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Professor to address Holocaust remembrance Sunday in Dunwoody
by Noreen Cochran
April 03, 2013 11:06 AM | 2078 views | 0 0 comments | 8 8 recommendations | email to a friend | print
A mournful commemoration will see participants gather Sunday at the Marcus Jewish Community Center of Atlanta for its fifth annual Yom HaShoah, or Day of Holocaust Remembrance.

Rabbi Brian Glusman, the center’s director of membership, outreach and engagement, said in a statement the date is also known as Holocaust Martyrs and Heroes Remembrance Day.

“‘Shoah’ is Hebrew for ‘destruction,’ and is another name for the Holocaust,” he said about the genocide program of Nazi Germany during World War II.

Glusman said other countries also observe the occasion.

“In Israel, a morning siren sounds, stopping all activity. People stand in honor of those who died,” he said. “Jews around the world hold memorials and vigils, often lighting six candles in honor of the six million Holocaust victims.

Sunday’s program will include lighting six torches in the Besser Holocaust Memorial Garden, which guest speaker, Sandy Springs resident Jerome S. Legge Jr., Ph.D., called “beautiful.”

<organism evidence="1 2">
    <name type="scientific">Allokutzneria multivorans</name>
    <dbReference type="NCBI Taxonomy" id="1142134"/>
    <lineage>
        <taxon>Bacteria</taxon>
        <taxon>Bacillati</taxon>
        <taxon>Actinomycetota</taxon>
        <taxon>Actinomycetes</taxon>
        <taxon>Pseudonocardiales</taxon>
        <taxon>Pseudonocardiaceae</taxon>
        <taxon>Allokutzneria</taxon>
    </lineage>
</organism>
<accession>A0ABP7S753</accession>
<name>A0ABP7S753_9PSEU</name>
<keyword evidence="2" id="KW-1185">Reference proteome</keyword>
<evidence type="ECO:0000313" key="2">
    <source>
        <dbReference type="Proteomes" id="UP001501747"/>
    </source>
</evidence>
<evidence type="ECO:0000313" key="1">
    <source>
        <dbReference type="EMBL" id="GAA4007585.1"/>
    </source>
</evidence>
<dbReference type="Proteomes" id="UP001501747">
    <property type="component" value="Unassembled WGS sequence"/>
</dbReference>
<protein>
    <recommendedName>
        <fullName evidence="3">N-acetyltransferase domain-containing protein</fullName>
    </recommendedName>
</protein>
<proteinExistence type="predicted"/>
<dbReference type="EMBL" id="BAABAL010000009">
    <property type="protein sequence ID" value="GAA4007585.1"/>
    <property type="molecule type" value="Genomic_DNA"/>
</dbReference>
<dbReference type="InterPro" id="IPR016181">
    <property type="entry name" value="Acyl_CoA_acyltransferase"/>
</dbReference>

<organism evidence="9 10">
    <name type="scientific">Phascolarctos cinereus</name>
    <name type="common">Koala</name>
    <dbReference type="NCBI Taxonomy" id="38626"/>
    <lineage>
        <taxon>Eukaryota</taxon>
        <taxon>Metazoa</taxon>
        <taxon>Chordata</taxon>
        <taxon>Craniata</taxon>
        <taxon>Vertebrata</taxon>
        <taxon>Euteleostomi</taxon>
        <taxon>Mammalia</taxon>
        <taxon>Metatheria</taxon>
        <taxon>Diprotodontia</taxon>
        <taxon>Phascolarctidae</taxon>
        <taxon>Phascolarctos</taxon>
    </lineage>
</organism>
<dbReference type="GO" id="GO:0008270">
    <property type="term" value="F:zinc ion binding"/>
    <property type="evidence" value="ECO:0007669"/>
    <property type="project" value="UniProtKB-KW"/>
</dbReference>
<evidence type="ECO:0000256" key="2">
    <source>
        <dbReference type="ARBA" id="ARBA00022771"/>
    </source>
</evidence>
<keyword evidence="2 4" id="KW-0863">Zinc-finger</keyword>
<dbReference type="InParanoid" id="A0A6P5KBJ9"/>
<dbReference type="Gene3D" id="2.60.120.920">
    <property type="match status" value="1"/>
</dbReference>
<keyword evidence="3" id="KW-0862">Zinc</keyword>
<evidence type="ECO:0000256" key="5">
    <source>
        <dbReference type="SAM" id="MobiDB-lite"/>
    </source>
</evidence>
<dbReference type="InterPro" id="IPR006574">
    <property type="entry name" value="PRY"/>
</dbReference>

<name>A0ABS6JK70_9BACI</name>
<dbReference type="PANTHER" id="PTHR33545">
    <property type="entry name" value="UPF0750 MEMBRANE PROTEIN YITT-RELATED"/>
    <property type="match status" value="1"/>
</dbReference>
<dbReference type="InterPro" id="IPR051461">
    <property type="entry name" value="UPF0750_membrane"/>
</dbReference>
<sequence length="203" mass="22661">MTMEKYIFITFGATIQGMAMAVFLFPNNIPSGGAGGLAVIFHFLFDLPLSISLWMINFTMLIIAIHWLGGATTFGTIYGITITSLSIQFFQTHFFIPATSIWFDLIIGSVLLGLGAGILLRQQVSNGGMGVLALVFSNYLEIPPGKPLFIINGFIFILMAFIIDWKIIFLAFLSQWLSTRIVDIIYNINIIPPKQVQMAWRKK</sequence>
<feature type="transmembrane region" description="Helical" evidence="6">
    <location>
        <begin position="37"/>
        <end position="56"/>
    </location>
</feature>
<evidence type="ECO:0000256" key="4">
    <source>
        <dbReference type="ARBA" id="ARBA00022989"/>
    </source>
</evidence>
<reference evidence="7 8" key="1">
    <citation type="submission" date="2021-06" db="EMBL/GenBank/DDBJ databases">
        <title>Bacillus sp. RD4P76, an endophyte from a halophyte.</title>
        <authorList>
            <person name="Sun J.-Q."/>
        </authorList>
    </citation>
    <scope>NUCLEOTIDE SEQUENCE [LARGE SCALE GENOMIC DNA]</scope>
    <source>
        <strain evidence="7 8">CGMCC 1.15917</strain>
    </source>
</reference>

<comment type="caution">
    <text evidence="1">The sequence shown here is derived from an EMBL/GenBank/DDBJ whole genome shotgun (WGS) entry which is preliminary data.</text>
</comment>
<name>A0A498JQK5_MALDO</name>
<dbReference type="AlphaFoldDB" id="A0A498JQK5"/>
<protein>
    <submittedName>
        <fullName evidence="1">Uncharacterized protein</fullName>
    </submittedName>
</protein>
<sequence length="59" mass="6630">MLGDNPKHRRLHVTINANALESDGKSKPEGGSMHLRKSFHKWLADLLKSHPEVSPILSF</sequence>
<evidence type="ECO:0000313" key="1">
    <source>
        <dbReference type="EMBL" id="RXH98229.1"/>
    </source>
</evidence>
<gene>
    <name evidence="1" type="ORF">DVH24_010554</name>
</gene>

The University of Georgia associate dean and author of “Jews, Turks, and Other Strangers: The Roots of Prejudice in Modern Germany” will present a few options for keeping the memory of the Holocaust alive.

“It’s the challenge between memory and time passing,” Legge said. “I suggest, as a historian, we do that by certain dates.”

His listeners will hear about potential days to observe.

“I’m going to talk about the Holocaust in Italy and some dates that people might not be aware of. They’re more familiar with Poland and Germany than Italy,” Legge said.

He will describe an October 1943 raid in Rome and the 75-year anniversary of racial profiling laws.

“They were different from Germany because they weren’t of the Aryan race, but it was the same theme,” Legge said.

Observing the sacrifices made on those dates will help comfort the survivors and their descendants, he said, many of whom live in the metro area.

“We probably have 150,000 Jewish people in Atlanta. We still have some Holocaust survivors around,” he said. “We want to remember the Jewish community that existed. We want to keep in memory the survivors who did live in Atlanta and are no longer with us.”

If you go:
What: Yom HaShoah
When: Sunday at 4 p.m.
Where: The Marcus Jewish Community Center of Atlanta, 5342 Tilly Mill Road, Dunwoody
Cost: Free
Information: visit or

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